A doctor who has been struck off by the General Medical Council for exploiting vulnerable multiple sclerosis sufferers, including a man from Bromsgrove, could be facing legal action by hundreds of patients throughout the UK.
Solicitors Leigh Day & Co said it was looking into the possibility of seeking compensation for potentially "hundreds" of MS and spinal cord injury patients who travelled to Rotterdam to receive stem cell treatment from Dr Robert Trossel.
Jill Paterson, solicitor at the firm, said: "We support the GMC's findings today that Dr Trossel is no longer fit to practise in the UK. We are actively investigating the pursuit of legal proceedings against him to right the wrongs caused to these vulnerable people."
One of Dr Trossel's patients chartered accountant Malcolm Pear, from Bromsgrove, visited the doctor at his Rotterdam clinic in January 2006.
His wife Lesley, who gave up her job as a sales director to care for him, remembers going to Eindhoven on the advice of Trossel, where they underwent "completely bizarre" Aqua Tilis treatment.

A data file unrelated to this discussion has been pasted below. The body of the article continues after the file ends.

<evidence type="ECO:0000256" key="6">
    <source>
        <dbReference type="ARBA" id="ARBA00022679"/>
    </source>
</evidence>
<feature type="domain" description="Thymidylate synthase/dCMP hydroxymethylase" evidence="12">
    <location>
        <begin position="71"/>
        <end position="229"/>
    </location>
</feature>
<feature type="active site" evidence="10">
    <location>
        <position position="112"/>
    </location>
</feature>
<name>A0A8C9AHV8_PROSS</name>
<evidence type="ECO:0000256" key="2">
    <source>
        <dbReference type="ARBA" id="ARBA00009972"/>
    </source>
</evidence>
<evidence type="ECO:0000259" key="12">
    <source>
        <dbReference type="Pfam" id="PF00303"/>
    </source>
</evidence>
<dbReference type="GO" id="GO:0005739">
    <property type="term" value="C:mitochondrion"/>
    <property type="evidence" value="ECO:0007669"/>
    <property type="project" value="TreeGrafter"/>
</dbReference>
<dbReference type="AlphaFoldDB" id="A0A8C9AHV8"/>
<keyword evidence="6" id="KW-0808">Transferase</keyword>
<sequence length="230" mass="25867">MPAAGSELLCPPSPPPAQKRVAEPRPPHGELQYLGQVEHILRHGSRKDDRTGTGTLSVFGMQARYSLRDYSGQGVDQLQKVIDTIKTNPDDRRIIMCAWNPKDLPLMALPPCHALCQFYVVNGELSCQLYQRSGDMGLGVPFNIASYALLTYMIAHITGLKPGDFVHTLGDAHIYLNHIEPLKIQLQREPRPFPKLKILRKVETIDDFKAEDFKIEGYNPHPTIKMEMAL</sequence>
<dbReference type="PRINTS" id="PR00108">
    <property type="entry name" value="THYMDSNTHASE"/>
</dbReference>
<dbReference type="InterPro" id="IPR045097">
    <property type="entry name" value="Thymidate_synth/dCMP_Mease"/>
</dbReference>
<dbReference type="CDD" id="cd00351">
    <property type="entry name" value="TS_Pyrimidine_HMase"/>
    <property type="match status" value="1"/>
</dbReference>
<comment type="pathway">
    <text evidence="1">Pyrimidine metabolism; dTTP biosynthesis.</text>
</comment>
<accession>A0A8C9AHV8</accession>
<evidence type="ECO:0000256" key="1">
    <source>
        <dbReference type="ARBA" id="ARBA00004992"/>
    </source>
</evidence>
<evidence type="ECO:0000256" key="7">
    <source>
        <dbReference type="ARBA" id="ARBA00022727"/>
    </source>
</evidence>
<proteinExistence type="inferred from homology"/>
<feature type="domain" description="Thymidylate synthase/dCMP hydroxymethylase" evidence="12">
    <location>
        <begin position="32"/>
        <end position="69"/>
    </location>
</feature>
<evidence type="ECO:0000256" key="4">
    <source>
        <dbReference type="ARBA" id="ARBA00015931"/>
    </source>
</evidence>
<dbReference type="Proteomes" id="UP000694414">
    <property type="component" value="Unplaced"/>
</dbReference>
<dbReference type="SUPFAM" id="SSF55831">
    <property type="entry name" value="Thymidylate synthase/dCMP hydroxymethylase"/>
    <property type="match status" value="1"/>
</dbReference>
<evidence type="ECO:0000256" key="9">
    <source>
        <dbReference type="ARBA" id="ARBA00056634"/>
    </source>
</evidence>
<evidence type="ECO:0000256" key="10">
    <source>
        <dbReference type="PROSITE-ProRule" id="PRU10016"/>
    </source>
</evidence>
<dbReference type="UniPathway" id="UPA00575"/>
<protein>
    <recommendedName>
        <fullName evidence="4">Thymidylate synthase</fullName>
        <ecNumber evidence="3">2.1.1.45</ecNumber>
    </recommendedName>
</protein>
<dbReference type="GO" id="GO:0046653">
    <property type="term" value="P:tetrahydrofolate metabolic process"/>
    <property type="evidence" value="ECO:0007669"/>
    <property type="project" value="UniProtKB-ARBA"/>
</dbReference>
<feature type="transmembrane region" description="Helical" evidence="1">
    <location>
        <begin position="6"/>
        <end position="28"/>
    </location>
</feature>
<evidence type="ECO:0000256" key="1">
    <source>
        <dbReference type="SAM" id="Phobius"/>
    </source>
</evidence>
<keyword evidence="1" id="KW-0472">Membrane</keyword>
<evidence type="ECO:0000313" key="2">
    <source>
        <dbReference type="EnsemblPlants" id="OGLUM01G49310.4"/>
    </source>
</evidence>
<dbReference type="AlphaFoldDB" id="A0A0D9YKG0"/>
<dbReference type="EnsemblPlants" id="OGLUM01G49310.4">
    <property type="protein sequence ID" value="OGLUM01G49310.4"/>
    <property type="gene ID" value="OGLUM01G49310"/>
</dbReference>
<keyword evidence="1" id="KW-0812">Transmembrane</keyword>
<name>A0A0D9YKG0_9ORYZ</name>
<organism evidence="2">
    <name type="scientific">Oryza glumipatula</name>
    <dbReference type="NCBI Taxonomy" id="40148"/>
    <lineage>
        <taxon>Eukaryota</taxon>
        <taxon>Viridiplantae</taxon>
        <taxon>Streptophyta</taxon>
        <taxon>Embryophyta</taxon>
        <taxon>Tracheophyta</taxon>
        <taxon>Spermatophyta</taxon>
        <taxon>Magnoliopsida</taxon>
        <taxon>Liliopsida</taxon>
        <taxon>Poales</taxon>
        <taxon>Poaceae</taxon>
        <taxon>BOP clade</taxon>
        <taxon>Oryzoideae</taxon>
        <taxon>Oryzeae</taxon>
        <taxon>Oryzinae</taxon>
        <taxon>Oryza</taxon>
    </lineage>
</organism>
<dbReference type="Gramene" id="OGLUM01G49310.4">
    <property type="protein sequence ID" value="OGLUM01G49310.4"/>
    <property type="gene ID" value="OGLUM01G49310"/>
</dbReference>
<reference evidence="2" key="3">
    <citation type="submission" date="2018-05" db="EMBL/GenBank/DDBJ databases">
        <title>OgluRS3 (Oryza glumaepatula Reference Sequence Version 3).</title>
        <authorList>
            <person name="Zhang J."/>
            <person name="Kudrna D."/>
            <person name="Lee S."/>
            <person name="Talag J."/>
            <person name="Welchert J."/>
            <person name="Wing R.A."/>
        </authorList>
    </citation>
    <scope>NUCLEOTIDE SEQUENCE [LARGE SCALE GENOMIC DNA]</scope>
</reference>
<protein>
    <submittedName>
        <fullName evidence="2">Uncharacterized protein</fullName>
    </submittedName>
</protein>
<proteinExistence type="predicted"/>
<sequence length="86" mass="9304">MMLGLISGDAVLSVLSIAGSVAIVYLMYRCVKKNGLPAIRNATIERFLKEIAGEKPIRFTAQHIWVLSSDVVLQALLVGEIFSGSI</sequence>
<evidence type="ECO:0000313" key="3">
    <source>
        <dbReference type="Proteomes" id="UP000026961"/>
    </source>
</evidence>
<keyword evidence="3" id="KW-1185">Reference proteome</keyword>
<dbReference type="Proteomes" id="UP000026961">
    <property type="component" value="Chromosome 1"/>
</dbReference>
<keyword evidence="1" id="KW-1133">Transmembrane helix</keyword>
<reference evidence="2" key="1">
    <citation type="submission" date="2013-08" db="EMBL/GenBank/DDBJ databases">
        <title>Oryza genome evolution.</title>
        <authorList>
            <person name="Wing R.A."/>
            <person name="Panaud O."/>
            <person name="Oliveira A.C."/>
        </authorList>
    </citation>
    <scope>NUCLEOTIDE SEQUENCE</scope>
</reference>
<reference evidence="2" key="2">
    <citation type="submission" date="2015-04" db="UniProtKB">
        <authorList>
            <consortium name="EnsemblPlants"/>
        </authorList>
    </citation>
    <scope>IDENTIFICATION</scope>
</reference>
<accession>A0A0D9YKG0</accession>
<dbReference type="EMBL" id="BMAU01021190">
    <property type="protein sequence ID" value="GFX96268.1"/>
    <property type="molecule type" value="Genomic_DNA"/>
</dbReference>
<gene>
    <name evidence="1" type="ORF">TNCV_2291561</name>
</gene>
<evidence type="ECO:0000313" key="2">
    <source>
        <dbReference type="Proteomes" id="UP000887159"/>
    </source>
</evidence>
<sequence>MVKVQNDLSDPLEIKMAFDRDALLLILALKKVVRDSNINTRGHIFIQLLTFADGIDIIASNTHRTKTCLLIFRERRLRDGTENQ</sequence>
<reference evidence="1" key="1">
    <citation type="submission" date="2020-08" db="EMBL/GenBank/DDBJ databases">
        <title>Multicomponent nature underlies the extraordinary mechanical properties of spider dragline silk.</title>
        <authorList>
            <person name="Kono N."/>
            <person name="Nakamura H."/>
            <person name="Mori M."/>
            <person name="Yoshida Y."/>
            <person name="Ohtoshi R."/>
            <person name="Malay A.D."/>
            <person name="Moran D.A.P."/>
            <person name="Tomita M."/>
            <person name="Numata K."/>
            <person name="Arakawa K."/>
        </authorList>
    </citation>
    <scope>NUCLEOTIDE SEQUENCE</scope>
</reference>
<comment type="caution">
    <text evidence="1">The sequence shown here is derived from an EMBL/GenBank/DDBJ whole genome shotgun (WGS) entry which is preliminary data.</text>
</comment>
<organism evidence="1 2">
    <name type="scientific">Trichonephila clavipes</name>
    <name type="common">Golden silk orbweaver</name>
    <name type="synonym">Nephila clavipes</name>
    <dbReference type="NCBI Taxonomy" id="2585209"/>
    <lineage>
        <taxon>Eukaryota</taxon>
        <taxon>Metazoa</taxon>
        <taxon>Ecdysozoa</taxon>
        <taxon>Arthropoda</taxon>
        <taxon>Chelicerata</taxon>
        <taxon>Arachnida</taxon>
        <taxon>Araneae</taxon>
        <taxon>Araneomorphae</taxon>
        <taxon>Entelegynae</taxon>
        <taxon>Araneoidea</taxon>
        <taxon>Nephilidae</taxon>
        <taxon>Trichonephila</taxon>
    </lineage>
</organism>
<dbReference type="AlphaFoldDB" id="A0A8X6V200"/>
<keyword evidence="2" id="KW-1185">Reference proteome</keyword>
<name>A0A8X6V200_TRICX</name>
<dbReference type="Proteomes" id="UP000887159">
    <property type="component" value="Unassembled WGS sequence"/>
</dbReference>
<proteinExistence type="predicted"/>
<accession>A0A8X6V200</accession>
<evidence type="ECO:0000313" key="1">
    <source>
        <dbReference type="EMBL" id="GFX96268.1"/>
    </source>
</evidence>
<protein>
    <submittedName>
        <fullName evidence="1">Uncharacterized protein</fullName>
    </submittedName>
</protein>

Mrs Pear said her husband, now 56, had shown initial signs of improvement by leaving his wheelchair and walking that night and the next day.
But she said within two to three months, his condition deteriorated and the situation is now "very grim". She said she would "love" to sue "greedy" Trossel.
The news of the possible legal action comes after Dr Trossel, 56, was struck off the medical register at the conclusion a long-running disciplinary hearing in central London into his involvement with MS sufferers.
The Dutch-trained doctor was found to have given false hope to vulnerable patients desperate for a cure, charging them thousands of pounds for "pointless" and "unjustifiable" stem cell treatments.
Prof Brian Gomes da Costa, chairman of the GMC fitness to practise panel, told Dr Trossel he had done "lasting harm" to patients and had "abused the position of trust" afforded to him as a doctor
He said: "You have exploited vulnerable patients and their families. You have given false hope and made unsubstantiated and exaggerated claims to patients suffering from degenerative and devastating illnesses."
Five were injected between August 2004 and August 2006 at his Rotterdam clinic with a substance said to contain stem cells and two of the patients, along with another MS patient, were advised by Dr Trossel to undergo a treatment called Aqua Tilis therapy (AQT)- described by one as "completely bizarre" - involving "antioxidant steam" with "magnetic fields made from generators".